MTS had estimated that the subsid is about $4.00 per gallon. The figure is an approximation. It agrees with similar figures by other organizations. The problem is that it is there has never been an audit by government. But here are some of the costs not paid by motorists:
If you are in California, the CA DOT states that the gas tax only covers 62% of highway costs.
Parking is usually free for motorists, but this is in fact a private subsidy for motorists. Local governments require so many parking spaces per floor area for a business, often one per bedroom for apartments, and often one per table for restaurants. If parking is not free, it is still subsidized if government (usually, city) owned. See How to equalize the parking subsidy and Employee Parking Cashout.
Many roads today are paid for by developers because government requires that. This is another subsidy (not included in the CA DOT figure) because the cost for the buyers of new homes must pay more to cover developer fees. For business developments, the companies need to pay a lower wage rate to attain the level of profit without the road subsidies. Furthermore, the developers are never required to pay for a light rail line, for example, but always it's roads.
Assessment districts are formed to charge businesses a tax that is used to widen roads or build parking garages. All costumers of these businesses must indirectly pay the tax even if they use transit or a bicycle.
There are huge city subsidies for autos and trucks. Almost all cities subsidize roadway costs, and have subsidies for autos and trucks by many city departments.
There are huge air pollution costs that effect health and cause agricultural damage. Both figures are billions of dollars per year. Noise pollution of freeways decreases property values and does psychological damage. Water runoff from roads is very polluted, and this enters our rivers or bays.
What about the 32,000 people killed by cars each year? And those who are injured. This has financial and societal costs.
What about the gulf war(s), which was and is waged to preserve oil supplies to America? The cost of this war should be included.
The largest property taxpayers on California, until about 15 years ago, were the railroads. The competing road/truck/auto system, however, paid no property taxes. This is another unfair subsidy for roads: they don't pay taxes while railroads do pay taxes. Yet, roads use so much more land than railroads. This taxation encourages waste of land.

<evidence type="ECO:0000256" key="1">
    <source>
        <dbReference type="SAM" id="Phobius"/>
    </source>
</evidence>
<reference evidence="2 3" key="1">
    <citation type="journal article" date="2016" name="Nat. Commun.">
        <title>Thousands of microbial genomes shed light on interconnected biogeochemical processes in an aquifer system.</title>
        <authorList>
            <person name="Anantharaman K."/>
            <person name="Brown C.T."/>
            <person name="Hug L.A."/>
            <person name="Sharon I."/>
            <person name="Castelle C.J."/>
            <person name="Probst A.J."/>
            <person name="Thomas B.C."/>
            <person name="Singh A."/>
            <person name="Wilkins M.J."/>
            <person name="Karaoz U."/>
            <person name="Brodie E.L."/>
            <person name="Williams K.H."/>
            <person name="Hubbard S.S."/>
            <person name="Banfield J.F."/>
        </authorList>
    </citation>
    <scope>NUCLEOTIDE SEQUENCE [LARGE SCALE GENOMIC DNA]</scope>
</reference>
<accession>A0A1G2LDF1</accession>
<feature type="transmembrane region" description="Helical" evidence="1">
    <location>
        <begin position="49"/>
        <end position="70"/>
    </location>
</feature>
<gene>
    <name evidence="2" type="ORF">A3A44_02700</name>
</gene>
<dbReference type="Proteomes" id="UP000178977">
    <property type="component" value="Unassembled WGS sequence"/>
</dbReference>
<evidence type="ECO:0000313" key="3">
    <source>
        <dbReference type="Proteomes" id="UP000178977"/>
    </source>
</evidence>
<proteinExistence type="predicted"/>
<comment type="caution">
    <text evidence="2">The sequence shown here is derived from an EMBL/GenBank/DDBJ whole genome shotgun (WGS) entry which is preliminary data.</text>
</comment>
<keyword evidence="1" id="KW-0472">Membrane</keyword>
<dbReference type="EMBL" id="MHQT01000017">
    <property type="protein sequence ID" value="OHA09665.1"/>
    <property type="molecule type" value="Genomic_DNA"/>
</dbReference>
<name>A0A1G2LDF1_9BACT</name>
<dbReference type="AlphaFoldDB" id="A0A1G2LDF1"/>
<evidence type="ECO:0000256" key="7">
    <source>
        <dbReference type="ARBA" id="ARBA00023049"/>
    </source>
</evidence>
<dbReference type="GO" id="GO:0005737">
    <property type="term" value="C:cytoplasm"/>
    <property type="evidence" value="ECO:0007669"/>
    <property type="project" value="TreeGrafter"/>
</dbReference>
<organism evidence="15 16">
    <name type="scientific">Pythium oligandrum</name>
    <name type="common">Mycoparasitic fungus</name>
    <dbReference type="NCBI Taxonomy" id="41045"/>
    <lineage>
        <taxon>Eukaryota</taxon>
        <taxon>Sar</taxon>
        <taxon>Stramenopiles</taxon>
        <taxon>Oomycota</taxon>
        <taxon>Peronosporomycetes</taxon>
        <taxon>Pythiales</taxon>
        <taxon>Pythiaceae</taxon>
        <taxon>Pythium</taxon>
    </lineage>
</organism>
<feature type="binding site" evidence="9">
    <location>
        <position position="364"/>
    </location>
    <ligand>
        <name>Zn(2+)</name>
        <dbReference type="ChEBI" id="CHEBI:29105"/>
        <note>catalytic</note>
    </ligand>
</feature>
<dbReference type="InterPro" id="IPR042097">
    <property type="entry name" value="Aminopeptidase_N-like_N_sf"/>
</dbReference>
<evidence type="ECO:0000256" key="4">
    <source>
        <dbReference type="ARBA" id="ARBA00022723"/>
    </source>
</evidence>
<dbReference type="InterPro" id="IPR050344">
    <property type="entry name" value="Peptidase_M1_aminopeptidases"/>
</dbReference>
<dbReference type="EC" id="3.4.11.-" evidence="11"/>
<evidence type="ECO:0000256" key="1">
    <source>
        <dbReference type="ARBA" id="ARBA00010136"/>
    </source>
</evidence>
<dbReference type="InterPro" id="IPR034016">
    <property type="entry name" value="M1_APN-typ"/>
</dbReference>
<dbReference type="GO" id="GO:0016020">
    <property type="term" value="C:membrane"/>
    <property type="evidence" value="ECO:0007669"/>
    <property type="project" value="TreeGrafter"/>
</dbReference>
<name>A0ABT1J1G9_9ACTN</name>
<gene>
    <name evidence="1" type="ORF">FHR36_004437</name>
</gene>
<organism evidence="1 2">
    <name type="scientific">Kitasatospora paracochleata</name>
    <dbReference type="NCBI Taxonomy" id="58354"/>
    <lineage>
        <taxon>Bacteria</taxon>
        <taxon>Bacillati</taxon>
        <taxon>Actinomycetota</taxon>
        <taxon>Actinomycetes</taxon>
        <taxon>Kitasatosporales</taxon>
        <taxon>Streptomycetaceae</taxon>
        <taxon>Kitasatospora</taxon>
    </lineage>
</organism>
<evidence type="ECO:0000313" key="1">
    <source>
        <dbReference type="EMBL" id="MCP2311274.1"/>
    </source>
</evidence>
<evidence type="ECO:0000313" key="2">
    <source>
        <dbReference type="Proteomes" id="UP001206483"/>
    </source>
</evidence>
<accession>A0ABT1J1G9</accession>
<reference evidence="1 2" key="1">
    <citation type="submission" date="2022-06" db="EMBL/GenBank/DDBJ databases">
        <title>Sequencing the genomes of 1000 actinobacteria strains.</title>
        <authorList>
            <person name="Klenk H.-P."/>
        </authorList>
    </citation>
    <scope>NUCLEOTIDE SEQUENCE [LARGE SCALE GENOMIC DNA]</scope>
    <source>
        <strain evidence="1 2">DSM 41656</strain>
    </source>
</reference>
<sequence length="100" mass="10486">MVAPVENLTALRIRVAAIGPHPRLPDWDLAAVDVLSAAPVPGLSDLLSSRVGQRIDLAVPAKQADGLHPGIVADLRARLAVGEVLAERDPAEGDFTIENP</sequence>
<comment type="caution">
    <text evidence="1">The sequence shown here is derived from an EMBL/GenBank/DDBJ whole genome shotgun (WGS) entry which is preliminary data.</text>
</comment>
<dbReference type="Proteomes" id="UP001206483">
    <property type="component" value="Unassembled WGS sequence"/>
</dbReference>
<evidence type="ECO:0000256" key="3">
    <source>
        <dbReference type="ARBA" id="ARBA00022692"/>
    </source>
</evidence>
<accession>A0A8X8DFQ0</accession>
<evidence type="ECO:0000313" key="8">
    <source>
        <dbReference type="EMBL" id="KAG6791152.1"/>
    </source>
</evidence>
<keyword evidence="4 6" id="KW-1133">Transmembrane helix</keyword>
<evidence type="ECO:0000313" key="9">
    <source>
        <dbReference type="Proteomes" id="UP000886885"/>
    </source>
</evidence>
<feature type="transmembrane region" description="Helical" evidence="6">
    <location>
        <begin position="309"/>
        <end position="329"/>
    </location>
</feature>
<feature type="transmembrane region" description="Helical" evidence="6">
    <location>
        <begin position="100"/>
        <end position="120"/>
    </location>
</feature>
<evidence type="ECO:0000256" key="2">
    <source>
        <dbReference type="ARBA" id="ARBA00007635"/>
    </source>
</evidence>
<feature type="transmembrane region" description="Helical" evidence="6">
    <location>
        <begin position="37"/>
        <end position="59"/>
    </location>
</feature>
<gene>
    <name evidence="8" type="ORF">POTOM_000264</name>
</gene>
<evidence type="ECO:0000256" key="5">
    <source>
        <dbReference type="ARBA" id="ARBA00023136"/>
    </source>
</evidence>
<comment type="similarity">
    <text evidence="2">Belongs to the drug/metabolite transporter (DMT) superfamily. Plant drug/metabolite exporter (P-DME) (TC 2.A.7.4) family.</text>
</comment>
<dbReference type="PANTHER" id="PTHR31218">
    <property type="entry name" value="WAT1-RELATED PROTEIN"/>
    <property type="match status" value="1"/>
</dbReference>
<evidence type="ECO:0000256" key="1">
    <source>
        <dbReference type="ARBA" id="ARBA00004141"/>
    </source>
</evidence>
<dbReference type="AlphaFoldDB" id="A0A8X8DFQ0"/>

A recent tax that has been widely implemented in California is a sales tax increase for (usually) freeway construction. This is a very unfair because it is the most regressive tax, and it taxes even those who do not benefit from construction. It is counter-productive tax because it increases car usage.
Then there are quality of life issues. For example, the reason most people give for not bicycling (if they are fit and would like to) is that they are afraid of being hit by a car. For transit patrons, this means a long wait for a bus because there are so few riders compared to what it used to be in urban areas. If you look at old film clips, the streetcars came about once a minute.
Then there are the transit subsidies. These are made necessary because of the subsidies to the automobile. Before, streetcars and electric trains received no subsidies and were profitable in urban areas. Because of large fixed costs of transit, auto subsidies have severe financial consequences for auto's competition, which is public transit. Once a streetcar or bus is in service, any fares paid go directly to the bottom line, while patrons cost (incrementally) very little per passenger. This means even more taxpayer outlays are needed for every transit patron that decides to use a subsidized car.
Consider the price of gasoline in Europe, about $5 per gallon at the time it cost $1 here. European countries recognize the costs of the auto and imposes about $4 tax per gallon.
To rectify the problems and injustice listed above, MTS wrote the Free Market for Transportation Plan, A plan to eliminate welfare for automobiles and increase efficiency of all transportation modes. The root cause of difficulties for transit is the lack of a free-market for competing transportation. Returning to fundamental free market principles is the most effective way of helping transit. There are beneficial side effects, including cleaner air, less noise, and a safer city.